"Our society cannot sustain itself when so few have so much, while so many have so little," said Sen. Bernie Sanders.
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Amplifying fresh critiques of wealthy inequality that have mounted throughout the coronavirus pandemic, Amazon founder Jeff Bezos—the world's richest man—has added nearly $24 billion to his already massive fortune in 2020 as virus-related lockdowns across the globe have forced people to stay inside and fueled increased e-commerce demand.
Explaining the source of a nearly 5% jump in Bezos' net worth Tuesday, Forbes reported that Amazon stock surged 5.3%, "hitting a new record close of $2,283 per share. The stock is now up over 20% so far this year, outpacing the benchmark index (the S&P 500 is down over 12%)."
Bezos was worth $138 billion as of Tuesday, according to the Bloomberg Billionaires Index. He is Amazon's CEO and president, and owns an 11.2% stake in the e-commerce giant, which has come under fire for how it has treated workers during the outbreak.
While Bezos tops the index, Fortune noted that the 18th spot now belongs to his ex-wife MacKenzie, "who was left with a 4% stake in Amazon as part of the couple's recent divorce settlement. Her net worth has climbed $8.2 billion to $45.3 billion."
The index updates followed a Forbes report from Saturday about how "market gains led to a combined $51.3 billion boost for 10 of the world's billionaires since the market closed a week ago, on April 2." Bezos gained $6.8 billion in that time, an increase second to only that of Amancio Ortega of the Spanish fast-fashion retailer Inditex.
Sen. Bernie Sanders (I-Vt.), a longtime labor rights advocate and foe of millionaires and billionaires, tweeted the Forbes report Wednesday and highlighted how the wealth increases of Bezos and other billionaires contrast with the millions of Americans who have lost their jobs because of the ongoing public health crisis.
As Common Dreams reported last week, U.S. unemployment claims during the pandemic have soared to 16.8 million, which one economist noted "is a mind-boggling 2,500% increase over the pre-virus period."
That contrast between U.S. billionaires and the nation's newly unemployed was also pointed out on Twitter Wednesday by Public Citizen, which cited the Forbes report.
While millions of people across the United States have lost their incomes due to COVID-19, Amazon has filled 100,000 new jobs since March and plans to add 75,000 more "to help meet customer demand and assist existing employees fulfilling orders for essential products," according to a blog post on the company's website. The retailer has "increased pay for hourly employees by $2/hour in the U.S., C$2/hour in Canada, and €2/hour in many E.U. countries."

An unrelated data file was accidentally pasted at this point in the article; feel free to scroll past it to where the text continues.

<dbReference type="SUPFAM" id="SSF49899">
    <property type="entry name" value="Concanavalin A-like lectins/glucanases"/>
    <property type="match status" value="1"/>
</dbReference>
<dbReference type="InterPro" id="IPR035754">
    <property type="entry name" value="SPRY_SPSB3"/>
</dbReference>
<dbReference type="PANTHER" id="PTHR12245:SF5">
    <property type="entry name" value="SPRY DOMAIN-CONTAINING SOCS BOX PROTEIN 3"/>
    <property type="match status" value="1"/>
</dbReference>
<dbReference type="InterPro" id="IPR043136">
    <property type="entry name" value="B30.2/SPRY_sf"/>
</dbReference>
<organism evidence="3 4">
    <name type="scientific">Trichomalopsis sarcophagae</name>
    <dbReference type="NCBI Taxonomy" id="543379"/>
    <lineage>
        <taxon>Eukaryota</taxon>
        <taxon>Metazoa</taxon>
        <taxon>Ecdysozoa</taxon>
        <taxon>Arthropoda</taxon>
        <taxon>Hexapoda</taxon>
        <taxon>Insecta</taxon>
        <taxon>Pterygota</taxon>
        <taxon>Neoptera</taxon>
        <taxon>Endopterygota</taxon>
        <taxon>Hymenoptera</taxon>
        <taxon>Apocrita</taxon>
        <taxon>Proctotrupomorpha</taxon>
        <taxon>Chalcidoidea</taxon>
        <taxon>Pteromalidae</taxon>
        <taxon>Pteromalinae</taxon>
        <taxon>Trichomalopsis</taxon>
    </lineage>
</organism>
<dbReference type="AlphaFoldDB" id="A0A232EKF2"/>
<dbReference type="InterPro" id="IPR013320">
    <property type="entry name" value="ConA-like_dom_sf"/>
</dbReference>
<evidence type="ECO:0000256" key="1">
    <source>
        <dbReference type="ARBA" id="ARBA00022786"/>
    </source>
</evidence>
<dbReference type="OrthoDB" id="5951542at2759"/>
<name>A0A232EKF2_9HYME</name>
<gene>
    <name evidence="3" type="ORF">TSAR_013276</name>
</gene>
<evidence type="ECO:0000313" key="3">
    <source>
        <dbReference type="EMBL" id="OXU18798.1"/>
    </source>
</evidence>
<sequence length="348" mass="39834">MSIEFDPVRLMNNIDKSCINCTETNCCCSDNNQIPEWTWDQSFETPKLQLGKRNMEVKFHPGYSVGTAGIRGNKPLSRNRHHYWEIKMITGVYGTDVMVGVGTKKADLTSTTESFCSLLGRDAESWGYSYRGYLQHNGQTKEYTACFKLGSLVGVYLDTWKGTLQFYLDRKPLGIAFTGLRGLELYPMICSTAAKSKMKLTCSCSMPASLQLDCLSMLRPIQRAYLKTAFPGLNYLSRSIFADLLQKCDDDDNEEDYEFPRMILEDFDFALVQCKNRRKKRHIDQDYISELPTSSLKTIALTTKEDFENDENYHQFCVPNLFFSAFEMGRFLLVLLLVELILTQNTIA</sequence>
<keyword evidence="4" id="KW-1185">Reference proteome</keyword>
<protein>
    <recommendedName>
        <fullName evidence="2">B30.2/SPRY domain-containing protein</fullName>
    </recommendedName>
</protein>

Amazon has "made over 150 process updates to help protect employees—from enhanced cleaning and social distancing measures to piloting new efforts like using disinfectant fog in our New York fulfillment center," the blog post said. The company is also building a lab to test its front-line workers for COVID-19 and has "distributed personal protective gear, such as masks for our employees, and implemented temperature checks across our operations worldwide."
However, workers at Amazon warehouses and Whole Foods Market—the grocery chain acquired by Amazon in 2017—have expressed fear and frustration about working conditions, and accused the company of not doing enough to protect employees. Just this week, Amazon also elicited condemnation for firing three workers who publicly criticized the company's pandemic response and treatment of employees.
"Instead of firing employees who want justice," Sanders tweeted Tuesday, "maybe Jeff Bezos—the richest man in the world—can focus on providing his workers with paid sick leave, a safe workplace, and a livable planet."
The safety of Amazon facilities in the midst of a pandemic has raised particular alarm. According to Business Insider:
More than 74 U.S. warehouses alone have now reported cases of the virus, and concerns from workers about safety and sanitation have ballooned, leading to employee walkouts and protests.
On Tuesday, Business Insider broke the news that Amazon had seen its first warehouse worker death, an operations manager who worked at the company's Hawthorne, California warehouse. The man died on March 31.
Some Amazon employees told Business Insider that they feel they have to choose between paying their bills and risking the health of themselves and vulnerable family members.
"I was grateful at first for the unlimited [unpaid time off] and $2 increase, but as things got worse and the virus was spreading more and more, it didn't matter. I don't want to be there, but I need the income," said one worker who cares for an elderly relative. "The stress of bringing it home to him makes me physically ill."